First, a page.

Friday, 10 October 2008

Infosys leaves Axon to HCL – and expects shrinking revenues

(By Anthony Miller). Infosys, the second largest (and arguably best run) of the Indian SIs, and long held as the bellwether of the offshore sector, finally caved to the inevitable, reducing its FY guidance and announced it is not to raise its offer for Axon.

Let’s deal with the Axon bit first. Yes, I am a little surprised they didn’t go one more round (see Axon switches horses but the race is not over), if only to force HCL to raise its bid (which I think it would). But Infosys management always keep several eyes on investors, and what investors hate is uncertainty. Now Infosys can move on and concentrate on running the business, leaving HCL to rise to the challenge of integrating a major acquisition in dreadful market conditions. Perhaps the stock market agrees, as Infosys' stock is 'only' down 2-3% in Mumbai (9:20am) whereas HCL is down nearly 9%.

Now, what about the numbers (see here)? Being probably the only industry analyst that has full financial models of the top Indian SIs (my four years in equity research weren’t wasted after all!) I can tell you that the implications of Infosys’ lower FY outlook (their fiscal year ends March) is that they now expect revenues to decline in each of the next two quarters, with the biggest hit (1%-2%) this quarter, the most critical in many suppliers’ calendar. This should be as clear an indication as any that there will be some disappointing results ahead for almost all the software and IT services sector. If the offshore players think there’s a problem this quarter, believe me there’s a problem.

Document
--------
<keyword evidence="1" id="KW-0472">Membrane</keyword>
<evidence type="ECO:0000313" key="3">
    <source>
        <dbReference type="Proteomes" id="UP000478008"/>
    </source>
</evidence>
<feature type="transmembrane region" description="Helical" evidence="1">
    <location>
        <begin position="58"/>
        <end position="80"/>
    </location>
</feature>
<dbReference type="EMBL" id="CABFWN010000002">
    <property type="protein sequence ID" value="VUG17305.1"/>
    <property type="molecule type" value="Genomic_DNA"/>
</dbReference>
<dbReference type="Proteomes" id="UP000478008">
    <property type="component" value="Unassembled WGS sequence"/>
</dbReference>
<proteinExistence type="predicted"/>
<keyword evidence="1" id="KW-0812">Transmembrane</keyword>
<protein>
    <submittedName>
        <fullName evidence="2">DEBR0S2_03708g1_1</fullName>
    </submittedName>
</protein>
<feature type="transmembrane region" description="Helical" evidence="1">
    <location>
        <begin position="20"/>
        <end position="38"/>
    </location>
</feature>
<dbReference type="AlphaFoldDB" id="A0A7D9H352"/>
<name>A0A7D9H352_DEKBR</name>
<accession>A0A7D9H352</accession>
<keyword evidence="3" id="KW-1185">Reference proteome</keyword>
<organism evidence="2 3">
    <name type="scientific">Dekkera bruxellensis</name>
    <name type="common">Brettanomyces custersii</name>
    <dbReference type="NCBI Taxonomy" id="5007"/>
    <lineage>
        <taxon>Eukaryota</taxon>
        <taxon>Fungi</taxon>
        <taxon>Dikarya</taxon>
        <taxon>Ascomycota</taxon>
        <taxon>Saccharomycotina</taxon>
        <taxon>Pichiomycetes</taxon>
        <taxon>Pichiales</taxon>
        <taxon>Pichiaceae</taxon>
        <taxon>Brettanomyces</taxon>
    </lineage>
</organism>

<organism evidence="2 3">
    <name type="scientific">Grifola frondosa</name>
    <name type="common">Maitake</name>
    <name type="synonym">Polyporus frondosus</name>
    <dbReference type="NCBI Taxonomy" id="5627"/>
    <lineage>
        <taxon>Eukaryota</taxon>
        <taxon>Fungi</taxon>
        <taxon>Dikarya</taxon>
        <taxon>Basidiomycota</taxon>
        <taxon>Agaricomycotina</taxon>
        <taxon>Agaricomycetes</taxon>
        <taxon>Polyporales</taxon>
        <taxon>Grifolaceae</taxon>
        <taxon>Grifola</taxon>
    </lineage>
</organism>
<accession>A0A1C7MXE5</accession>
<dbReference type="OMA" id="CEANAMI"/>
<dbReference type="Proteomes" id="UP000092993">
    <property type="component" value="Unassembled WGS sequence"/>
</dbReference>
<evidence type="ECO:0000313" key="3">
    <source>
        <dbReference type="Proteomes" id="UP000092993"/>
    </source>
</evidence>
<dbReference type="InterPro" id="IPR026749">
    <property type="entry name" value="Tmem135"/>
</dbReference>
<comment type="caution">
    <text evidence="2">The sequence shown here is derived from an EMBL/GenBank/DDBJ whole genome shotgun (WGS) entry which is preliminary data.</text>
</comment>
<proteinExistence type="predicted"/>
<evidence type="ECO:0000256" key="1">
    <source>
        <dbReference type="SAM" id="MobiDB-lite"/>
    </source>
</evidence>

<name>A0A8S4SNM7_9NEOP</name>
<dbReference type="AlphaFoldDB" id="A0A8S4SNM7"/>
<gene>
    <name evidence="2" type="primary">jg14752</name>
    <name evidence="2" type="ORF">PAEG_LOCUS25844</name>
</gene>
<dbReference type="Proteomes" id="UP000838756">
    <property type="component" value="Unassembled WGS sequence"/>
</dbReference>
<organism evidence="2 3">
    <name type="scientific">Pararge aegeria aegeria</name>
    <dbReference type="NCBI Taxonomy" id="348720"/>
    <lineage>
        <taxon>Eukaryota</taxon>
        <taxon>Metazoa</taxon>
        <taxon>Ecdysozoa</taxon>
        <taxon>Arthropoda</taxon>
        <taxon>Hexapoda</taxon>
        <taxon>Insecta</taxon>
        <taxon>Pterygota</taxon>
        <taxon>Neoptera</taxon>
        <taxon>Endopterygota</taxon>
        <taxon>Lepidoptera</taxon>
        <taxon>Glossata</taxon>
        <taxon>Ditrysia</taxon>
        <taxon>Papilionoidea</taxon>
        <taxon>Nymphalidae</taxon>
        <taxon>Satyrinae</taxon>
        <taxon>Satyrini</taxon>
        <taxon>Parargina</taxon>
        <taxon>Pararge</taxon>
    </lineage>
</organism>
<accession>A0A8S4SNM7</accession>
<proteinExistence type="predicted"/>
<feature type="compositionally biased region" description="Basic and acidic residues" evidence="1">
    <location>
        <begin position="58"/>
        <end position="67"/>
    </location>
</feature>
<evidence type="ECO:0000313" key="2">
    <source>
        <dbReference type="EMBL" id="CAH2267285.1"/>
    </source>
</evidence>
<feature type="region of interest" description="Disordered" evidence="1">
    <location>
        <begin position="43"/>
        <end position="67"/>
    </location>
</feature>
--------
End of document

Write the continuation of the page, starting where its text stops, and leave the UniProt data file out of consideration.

The rest of the Indian majors report over the next couple of weeks, with Satyam next Friday. I spent all yesterday (and much of the evening!) with Satyam’s top global and UK/European management and some of their customers, and will write much more on this later. Suffice it to say for now, I did not get any sense of panic; more stoic realism in the face of great uncertainty. Satyam does over £100m of business annually here in the UK (vs Infosys’ £450-500m) so it’s still in the lower rankings. But judging from the comments from the CIOs who represented its customers, there is clearly much more opportunity for Satyam to grow in the UK. But as I say, more on this later. I will also give some deeper insight into Infosys’ numbers and try to extrapolate what these might mean for the wider market after I tune in to today’s concalls.

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